Summary: This is the 1st study in the study "God Is On The Job". This is a study from the book of Ruth and this study looks at God’s presence even when we don’t realize it.


Ruth 1:1-22

It is hard to see that God is working in our lives sometimes. In fact it seems sometimes as if God is not there at all. How could God allow bad things to happen to good people? How is it that evil people seem to prosper? The devil is a master at focusing us on the negative and causes us to even doubt that God cares; but I want to assure you that God provides and cares for us even when we don’t know it. See, often times God is growing us and teaching us through difficult circumstances.

Just A Thought

What difficult situation is God using in your life to grow you? Do you feel like God has abandoned you?

Ruth 1:1-5

Elimelech died and Naomi was left, she and her two sons. The sons took Moabite wives; the name of the first was Orpah, the second Ruth. They lived there in Moab for the next ten years. But then the two brothers, Mahlon and Kilion, died. Now the woman was left without either her young men or her husband.

The book of Ruth takes place during the days of the judges. These were dark days for the Nation of Israel. Everyone did their own thing. Everyone decided what was right and what was wrong.

Judges 21:25

Because of this we find an on-going cycle of sin, divine judgment, petitioning God for help, divine deliverance, and then a return to more sin. This is the time in which our story takes place.

Elimelech moved his family from Bethlehem to Moab because of a famine. While there, Elimelech died; but his family continued to stay in Moab. His two sons Mahlon and Chilion got married to women from Moab. After about 10 years the two sons died and only three women were left: Elimelech’s wife, Naomi; Mahlon’s wife, Orpah; and Chilion’s wife, Ruth. Now Mahlon and Chilion had not done wrong by marrying Moabites because God did not forbid the marrying of Israelites to Moabites; but Moabites were not allowed to enter into the assembly of the lord until the 10th generation.

These women now faced a serious problem. In this era of time, women without husbands, (especially young widows) did not have much hope. In those days, it was very important that women were married and had children. If they were widows or could not have children they were considered to be cursed by God. To make matters worse for Orpah and Ruth, tradition would have it that if your husband died you were to marry their nearest of kin. Usually the dead husband’s brother would take his brother’s wife to be his wife; but Naomi had no more sons.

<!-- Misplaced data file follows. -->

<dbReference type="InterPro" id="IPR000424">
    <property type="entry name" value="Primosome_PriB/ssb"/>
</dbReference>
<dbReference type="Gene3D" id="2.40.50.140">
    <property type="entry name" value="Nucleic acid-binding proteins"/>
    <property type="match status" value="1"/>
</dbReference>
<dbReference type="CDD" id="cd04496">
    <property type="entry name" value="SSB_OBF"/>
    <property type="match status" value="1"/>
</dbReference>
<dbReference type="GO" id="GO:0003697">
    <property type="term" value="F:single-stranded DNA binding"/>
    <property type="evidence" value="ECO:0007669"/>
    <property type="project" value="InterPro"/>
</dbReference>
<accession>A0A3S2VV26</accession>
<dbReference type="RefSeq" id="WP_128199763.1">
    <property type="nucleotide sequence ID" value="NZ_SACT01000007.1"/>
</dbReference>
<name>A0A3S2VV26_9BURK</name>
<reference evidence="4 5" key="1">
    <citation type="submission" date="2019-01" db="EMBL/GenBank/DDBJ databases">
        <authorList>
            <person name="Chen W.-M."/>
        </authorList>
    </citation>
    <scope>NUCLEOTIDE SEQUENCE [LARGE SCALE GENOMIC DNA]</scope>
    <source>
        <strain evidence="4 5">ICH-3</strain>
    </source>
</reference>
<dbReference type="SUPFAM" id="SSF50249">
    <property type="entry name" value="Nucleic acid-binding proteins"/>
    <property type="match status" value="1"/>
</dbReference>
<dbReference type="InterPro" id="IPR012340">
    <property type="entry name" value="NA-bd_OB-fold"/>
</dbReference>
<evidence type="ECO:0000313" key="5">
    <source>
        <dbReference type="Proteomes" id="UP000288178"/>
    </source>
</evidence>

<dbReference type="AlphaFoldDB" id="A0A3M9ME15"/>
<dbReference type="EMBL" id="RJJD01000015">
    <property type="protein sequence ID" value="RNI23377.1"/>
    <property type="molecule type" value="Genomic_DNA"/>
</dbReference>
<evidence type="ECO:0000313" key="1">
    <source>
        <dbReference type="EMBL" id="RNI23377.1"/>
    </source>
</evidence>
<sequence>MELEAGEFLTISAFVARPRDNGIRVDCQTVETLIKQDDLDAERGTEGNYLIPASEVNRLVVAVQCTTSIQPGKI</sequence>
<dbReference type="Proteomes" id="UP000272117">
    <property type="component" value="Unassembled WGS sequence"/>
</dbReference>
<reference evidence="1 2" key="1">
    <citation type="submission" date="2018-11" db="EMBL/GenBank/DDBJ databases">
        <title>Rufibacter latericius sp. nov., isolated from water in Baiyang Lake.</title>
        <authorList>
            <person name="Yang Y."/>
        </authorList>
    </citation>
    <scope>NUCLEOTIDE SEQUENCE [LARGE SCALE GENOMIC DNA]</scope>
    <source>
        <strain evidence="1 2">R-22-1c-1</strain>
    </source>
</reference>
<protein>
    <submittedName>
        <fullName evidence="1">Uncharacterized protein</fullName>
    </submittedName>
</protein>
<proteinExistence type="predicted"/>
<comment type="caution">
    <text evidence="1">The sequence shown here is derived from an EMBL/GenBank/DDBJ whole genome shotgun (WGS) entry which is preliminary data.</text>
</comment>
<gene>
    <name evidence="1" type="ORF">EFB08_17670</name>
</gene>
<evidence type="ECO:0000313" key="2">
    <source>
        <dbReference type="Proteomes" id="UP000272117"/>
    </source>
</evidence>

At a time when it seemed that they were all cursed by God and He was no where around, each of these three women had to make a decision. There comes certain times in life when although we would like to procrastinate on making a decision, that we must make that decision now. Many times the results of our decisions follow us for the rest of our lives and we will find that the decisions made by these three women had huge affects upon their lives.

What is very interesting about these three different decisions made by Naomi, Orpah, and Ruth is that these same three decisions are the same options that we have to choose from when we are faced with a decision today.

I want us to notice these three options and then ask yourself which option you tend to use when you have to make difficult decisions.

Ruth 1:6-22

Option #1: Give Up

On the surface, Naomi seems to be a very unselfish and caring person because she gave her daughter-in-laws a way out; or did she? One must read the entire chapter to see that Naomi was experiencing what we call in year 2003, clinical depression. The only reason she was going back to Bethlehem was because the famine that God had placed upon Bethlehem due to their disobedience had been lifted and there was now food available. Apparently, Naomi could have gone back to Bethlehem after her husband died, but she stayed with her sons and daughter-in-laws. She let them take care of her. I can just imagine that they had to often hear how unfair God had been to her for taking her husband. Now that her sons had died, she felt like there was not anyone, including God, who cared about her even a little. Her plan was to go back to Bethlehem alone and just finish her life out as quickly as possible. She had given up.

Although, I’m sure Naomi did love her daughter-in-laws; she was so focused on how sorry and terrible her life was that she didn’t even consider the fact that not only was she telling her daughter-in-laws to go back to their homes and maybe find a husband, but worse she was telling them to go back to their old gods and forsake Jehovah God. Instead of her leading her family to God she was telling them to give up on God and do something else.

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